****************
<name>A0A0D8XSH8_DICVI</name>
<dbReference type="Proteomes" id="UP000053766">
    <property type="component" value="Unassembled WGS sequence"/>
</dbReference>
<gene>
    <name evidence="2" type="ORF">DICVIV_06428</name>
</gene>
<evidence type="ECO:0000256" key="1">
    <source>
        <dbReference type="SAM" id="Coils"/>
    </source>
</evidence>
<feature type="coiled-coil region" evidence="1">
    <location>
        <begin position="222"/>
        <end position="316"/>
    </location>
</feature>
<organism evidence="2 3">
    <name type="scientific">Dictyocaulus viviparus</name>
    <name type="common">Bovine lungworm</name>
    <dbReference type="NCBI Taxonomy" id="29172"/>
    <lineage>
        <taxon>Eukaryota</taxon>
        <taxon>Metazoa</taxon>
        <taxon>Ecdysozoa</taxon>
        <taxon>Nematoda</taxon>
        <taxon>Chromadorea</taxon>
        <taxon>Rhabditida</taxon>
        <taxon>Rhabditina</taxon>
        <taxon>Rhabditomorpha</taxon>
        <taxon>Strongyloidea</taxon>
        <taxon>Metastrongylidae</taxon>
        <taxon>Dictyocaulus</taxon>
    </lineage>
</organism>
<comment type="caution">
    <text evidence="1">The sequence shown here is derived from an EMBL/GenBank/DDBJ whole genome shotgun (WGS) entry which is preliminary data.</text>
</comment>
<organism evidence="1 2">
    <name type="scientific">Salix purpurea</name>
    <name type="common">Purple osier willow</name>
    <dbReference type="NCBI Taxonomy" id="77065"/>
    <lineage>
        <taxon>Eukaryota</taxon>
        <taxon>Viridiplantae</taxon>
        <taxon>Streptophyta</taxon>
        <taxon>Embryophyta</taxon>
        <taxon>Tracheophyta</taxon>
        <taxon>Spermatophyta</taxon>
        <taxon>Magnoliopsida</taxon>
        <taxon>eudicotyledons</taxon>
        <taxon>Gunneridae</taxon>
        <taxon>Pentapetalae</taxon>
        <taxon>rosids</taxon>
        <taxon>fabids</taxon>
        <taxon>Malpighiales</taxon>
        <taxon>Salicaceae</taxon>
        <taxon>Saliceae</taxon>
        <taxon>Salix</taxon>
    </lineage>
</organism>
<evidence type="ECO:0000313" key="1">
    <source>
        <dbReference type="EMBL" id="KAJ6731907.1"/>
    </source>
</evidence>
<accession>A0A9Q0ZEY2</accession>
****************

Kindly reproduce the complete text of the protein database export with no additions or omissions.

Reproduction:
<name>A0A0D8XSH8_DICVI</name>
<dbReference type="Proteomes" id="UP000053766">
    <property type="component" value="Unassembled WGS sequence"/>
</dbReference>
<gene>
    <name evidence="2" type="ORF">DICVIV_06428</name>
</gene>
<evidence type="ECO:0000256" key="1">
    <source>
        <dbReference type="SAM" id="Coils"/>
    </source>
</evidence>
<feature type="coiled-coil region" evidence="1">
    <location>
        <begin position="222"/>
        <end position="316"/>
    </location>
</feature>
<organism evidence="2 3">
    <name type="scientific">Dictyocaulus viviparus</name>
    <name type="common">Bovine lungworm</name>
    <dbReference type="NCBI Taxonomy" id="29172"/>
    <lineage>
        <taxon>Eukaryota</taxon>
        <taxon>Metazoa</taxon>
        <taxon>Ecdysozoa</taxon>
        <taxon>Nematoda</taxon>
        <taxon>Chromadorea</taxon>
        <taxon>Rhabditida</taxon>
        <taxon>Rhabditina</taxon>
        <taxon>Rhabditomorpha</taxon>
        <taxon>Strongyloidea</taxon>
        <taxon>Metastrongylidae</taxon>
        <taxon>Dictyocaulus</taxon>
    </lineage>
</organism>
<comment type="caution">
    <text evidence="1">The sequence shown here is derived from an EMBL/GenBank/DDBJ whole genome shotgun (WGS) entry which is preliminary data.</text>
</comment>
<organism evidence="1 2">
    <name type="scientific">Salix purpurea</name>
    <name type="common">Purple osier willow</name>
    <dbReference type="NCBI Taxonomy" id="77065"/>
    <lineage>
        <taxon>Eukaryota</taxon>
        <taxon>Viridiplantae</taxon>
        <taxon>Streptophyta</taxon>
        <taxon>Embryophyta</taxon>
        <taxon>Tracheophyta</taxon>
        <taxon>Spermatophyta</taxon>
        <taxon>Magnoliopsida</taxon>
        <taxon>eudicotyledons</taxon>
        <taxon>Gunneridae</taxon>
        <taxon>Pentapetalae</taxon>
        <taxon>rosids</taxon>
        <taxon>fabids</taxon>
        <taxon>Malpighiales</taxon>
        <taxon>Salicaceae</taxon>
        <taxon>Saliceae</taxon>
        <taxon>Salix</taxon>
    </lineage>
</organism>
<evidence type="ECO:0000313" key="1">
    <source>
        <dbReference type="EMBL" id="KAJ6731907.1"/>
    </source>
</evidence>
<accession>A0A9Q0ZEY2</accession>